Lacrosse���Westham Island versus
Ladner, on Friday, May 15, at 6.30
p.m. sharp.
The S.S. Birdswell loaded a cargo
of potatoes at local ports on Saturday for Victoria.
Mr. and Mrs. Wilmhurst returned
to Ladner on Monday after spending the week at the Horse Show.
Mr. S. W. Walter was laid up the
beginning of the week with a severe
attack of muscular rheumatism.
Mr. and Mrs. Fred Arthur and
child motored to New Westminster
for the May Day  festivities.
Wesley Hamilton and E. R. Bell
have purchased new Brantford bicycles  this  week.
Mrs. Dave Esplin and family were
visiting Mrs. R. J. Esplin on Sunday.
gether with E. L. Dawe are having a
week or so vacation in Mr. S. Dawe's
residence, Sea Front Road.
Capt. and Mrs. Wilberg, New
Westminster, were week end visitors to their summer bungalow.
Mr. and Mrs. Amos Cottingham,
Tecently from Vancouver, haive rented the Miss Davis cottage, Victoria
avenue.
Mr. and Mrs. T. W. Topp, Vancouver, are renting the W. S. Rose
cottage for a few months.
Mrs. Cameron and friends from
New Westminster, were visitors on
Friday.
Mr. Murphy, Vancouver, was down
for the week end.
Mr. C. W. Huckin and Mr. C. E.
Baker, from Vancouver, have leased
the six acre ranch of Mr. Finch, on
the Campbell river road and intend
to run it as a model chicken farm.
Mr. Finch has moved into his new
house near the White Rock school.
Mr. and Mrs. D. Brown, of Vancouver have leased the "Log Cabin"
on the kill for a term of months.
Mr. aud Mrs. R. P. King, of Mission City were week-end visitors as
guests  of Mrs.  Thompson,  Victoria
Mr.  John  McDonnell has had  to
undergo   another   serious operation 'avenue,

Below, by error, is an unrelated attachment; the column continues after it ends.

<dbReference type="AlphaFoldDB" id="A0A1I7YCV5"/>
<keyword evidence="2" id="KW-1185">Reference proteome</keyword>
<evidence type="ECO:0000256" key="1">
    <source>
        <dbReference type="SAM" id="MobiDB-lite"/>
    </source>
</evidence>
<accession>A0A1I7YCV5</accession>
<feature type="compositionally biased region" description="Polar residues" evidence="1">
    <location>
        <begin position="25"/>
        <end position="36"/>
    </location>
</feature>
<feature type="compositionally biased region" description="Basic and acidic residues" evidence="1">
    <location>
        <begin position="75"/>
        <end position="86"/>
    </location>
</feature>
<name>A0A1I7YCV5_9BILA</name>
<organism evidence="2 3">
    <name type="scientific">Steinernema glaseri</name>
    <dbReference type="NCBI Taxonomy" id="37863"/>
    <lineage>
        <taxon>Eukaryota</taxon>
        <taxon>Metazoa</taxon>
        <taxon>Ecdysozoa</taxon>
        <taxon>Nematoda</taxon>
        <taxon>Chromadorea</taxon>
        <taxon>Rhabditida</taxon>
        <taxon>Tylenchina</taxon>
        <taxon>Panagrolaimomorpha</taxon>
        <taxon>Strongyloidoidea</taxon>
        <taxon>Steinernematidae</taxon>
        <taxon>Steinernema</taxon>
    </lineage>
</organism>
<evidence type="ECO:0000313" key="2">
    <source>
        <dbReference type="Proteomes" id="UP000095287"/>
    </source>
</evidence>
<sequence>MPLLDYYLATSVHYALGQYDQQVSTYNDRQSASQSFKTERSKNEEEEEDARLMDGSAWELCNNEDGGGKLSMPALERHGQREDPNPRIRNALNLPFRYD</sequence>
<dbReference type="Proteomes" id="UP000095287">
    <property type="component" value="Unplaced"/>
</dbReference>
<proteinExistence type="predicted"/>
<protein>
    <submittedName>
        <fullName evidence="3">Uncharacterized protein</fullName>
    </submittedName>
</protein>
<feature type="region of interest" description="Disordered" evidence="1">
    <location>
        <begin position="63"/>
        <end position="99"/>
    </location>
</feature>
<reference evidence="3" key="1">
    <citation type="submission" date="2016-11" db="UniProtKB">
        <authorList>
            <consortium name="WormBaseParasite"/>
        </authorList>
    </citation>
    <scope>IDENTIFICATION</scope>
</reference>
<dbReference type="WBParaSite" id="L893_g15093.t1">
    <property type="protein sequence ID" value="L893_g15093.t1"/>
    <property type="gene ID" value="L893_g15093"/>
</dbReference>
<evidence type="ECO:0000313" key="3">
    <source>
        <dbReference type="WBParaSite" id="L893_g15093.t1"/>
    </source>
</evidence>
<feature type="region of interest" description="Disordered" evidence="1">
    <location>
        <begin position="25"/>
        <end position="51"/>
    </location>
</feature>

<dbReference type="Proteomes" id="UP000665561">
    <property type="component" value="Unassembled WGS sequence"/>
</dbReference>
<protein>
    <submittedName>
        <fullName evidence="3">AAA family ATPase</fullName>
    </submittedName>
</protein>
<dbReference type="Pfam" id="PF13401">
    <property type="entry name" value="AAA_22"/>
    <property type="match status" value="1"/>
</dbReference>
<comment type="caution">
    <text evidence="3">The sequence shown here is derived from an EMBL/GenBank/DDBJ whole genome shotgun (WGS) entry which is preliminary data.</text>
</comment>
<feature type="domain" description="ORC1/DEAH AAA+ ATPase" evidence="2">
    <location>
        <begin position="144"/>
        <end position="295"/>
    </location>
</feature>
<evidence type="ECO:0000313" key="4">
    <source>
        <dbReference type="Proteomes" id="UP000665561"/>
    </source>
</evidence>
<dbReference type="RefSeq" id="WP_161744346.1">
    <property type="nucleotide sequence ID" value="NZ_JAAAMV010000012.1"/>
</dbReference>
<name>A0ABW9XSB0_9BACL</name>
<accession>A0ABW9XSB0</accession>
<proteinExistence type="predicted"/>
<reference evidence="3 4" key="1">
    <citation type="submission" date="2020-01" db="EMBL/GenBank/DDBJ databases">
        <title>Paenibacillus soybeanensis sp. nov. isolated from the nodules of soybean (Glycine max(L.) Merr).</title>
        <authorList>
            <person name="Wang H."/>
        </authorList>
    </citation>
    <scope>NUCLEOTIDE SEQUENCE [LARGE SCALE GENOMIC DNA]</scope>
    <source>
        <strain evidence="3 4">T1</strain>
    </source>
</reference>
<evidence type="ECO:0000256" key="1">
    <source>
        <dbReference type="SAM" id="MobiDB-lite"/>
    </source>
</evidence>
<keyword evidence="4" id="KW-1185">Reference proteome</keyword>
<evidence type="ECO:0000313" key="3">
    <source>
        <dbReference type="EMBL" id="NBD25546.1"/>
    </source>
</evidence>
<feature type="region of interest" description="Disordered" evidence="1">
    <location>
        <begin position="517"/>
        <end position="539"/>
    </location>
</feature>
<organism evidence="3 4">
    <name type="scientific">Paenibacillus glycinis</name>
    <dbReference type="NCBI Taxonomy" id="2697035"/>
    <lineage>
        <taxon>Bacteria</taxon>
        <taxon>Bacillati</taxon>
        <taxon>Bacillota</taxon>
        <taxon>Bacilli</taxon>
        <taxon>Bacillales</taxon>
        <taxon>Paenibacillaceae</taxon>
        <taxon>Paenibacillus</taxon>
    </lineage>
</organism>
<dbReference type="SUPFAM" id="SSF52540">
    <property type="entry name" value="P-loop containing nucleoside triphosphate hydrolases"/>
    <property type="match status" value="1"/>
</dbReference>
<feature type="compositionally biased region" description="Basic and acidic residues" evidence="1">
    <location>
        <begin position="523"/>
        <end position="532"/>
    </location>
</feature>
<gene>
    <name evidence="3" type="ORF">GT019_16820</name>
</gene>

and is at present lying dangerously      Owing to pressure being brought
ill. |on the Dominion department by F. J.
MacKenzie.  M.P.P.,  and  other pro
tween 8,000,000 and 10,000,000 feet
of lumber will be given to mill manufacturers of Puget    Sound as the
result of a contract let Wednesday
between the Great    Northern    railroad and Haskell    &     Barker, cttr
builders at Michigan City, Ind., for
1000   refrigerator cars,     known   to I
the   railroad   world    as "free_ers.",
Ihis announcement, official'/ made
by M. J. Costello. assistant g.neral
traffic manager her?, ..awe by tele- j
graph    from    W. B. K.nn*v.    vice
president, at St. Paul,  and  will  be
the largest lumber order i;i.(."i in a
lump from one   company    In more
than four years.
Nooksack Water Project Feasible
ANACORTES, May :*.-- According
to the report of Engineer G. V. Elder
before the Chamber ot Commereo
and Manufacture Tuss.lay mgl_t the
project to bring water frj.u the
South Fork of the Nookvick to tup-
ply the towns of the Skagit valley
and Anacortes la feasible. Mr,
Elder was engaged by ihe Cnamber
of Commerce to make a pr-llmlna-y
survey, and in his rep.rt -says that
a dam fifty feet higa in a g.rge of
the Nooksack would be necessary.
Seattle for "Open Shop."
SEATTLE, May 2.���A decision of
momentous Importance to this state
and indicative of th - trend of public opinion toward  a  greater    rco-
nomic freedom in Wasnington    was